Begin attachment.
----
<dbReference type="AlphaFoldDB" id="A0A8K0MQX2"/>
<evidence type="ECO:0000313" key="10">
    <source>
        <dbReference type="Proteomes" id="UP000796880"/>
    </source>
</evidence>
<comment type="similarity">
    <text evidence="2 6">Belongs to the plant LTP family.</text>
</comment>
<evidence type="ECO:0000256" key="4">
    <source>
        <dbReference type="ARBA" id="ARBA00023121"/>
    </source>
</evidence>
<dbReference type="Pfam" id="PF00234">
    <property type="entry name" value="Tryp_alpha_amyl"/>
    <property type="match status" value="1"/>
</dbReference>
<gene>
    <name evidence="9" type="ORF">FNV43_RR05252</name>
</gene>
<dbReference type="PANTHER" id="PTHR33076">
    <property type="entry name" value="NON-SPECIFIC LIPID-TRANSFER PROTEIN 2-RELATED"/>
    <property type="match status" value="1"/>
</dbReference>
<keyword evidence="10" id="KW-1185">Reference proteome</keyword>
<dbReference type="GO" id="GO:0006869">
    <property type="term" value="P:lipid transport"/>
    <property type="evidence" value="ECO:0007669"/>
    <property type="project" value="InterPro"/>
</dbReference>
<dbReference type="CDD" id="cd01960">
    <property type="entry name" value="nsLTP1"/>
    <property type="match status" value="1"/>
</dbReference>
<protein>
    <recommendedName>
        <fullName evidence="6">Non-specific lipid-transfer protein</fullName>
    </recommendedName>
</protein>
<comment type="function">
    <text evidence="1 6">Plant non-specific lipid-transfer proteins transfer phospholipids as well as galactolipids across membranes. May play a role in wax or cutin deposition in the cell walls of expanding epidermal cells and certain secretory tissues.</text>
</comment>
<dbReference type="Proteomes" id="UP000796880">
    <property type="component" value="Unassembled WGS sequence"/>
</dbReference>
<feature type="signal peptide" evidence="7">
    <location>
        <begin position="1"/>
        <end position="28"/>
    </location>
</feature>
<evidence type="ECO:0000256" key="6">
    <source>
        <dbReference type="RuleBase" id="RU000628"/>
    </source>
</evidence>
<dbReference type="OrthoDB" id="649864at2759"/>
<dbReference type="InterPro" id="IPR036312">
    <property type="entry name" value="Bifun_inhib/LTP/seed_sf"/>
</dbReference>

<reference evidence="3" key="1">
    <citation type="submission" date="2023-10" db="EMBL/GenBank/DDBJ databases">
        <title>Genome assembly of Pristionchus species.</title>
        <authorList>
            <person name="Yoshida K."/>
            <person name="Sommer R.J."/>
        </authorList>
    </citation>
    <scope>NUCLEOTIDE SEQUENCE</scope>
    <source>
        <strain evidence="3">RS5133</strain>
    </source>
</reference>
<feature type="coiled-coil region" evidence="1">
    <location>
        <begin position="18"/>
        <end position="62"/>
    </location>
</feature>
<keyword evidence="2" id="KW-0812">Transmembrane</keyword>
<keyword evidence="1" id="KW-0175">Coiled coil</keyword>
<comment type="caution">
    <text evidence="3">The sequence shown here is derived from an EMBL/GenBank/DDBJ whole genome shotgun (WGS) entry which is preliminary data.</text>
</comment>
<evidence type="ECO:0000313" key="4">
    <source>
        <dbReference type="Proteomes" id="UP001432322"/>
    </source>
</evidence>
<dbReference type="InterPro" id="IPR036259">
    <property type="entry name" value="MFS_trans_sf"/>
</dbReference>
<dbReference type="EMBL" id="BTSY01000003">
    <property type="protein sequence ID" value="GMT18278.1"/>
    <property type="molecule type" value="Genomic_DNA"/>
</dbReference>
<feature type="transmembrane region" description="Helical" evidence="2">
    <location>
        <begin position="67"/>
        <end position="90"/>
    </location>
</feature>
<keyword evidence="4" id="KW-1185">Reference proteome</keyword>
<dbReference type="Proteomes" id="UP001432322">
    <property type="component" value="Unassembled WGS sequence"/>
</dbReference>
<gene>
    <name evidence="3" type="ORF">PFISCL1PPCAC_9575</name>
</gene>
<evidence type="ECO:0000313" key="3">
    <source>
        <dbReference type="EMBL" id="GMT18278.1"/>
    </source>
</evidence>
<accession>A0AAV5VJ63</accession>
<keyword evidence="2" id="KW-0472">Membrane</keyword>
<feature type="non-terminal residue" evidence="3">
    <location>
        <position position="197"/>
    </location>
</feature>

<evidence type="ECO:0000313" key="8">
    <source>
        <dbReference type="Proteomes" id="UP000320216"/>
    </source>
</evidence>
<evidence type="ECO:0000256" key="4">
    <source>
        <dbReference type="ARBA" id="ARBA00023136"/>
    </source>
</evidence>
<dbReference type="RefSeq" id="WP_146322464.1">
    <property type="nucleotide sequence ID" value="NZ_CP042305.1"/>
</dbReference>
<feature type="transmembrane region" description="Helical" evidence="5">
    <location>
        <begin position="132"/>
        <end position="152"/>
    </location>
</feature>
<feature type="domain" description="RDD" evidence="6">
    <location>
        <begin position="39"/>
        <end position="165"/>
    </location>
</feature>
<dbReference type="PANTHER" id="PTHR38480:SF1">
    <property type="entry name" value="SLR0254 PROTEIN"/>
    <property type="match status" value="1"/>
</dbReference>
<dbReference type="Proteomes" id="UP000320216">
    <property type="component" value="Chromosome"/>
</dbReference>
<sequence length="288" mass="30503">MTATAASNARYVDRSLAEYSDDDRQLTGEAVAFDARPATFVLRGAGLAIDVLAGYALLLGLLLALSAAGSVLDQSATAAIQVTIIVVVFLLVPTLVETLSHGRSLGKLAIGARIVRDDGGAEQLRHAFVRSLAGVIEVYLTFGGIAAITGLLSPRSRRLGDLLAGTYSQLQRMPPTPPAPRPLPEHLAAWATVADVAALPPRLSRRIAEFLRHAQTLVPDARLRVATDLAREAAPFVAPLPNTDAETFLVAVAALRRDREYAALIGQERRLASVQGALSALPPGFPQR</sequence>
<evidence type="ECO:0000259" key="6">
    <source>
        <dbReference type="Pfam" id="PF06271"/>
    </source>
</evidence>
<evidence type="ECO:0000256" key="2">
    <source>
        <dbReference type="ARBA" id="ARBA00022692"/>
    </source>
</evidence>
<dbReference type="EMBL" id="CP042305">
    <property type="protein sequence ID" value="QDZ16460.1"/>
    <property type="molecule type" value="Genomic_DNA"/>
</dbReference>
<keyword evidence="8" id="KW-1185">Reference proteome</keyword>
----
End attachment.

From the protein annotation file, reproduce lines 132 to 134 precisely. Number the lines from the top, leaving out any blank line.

</evidence>
<dbReference type="RefSeq" id="WP_146322464.1">
    <property type="nucleotide sequence ID" value="NZ_CP042305.1"/>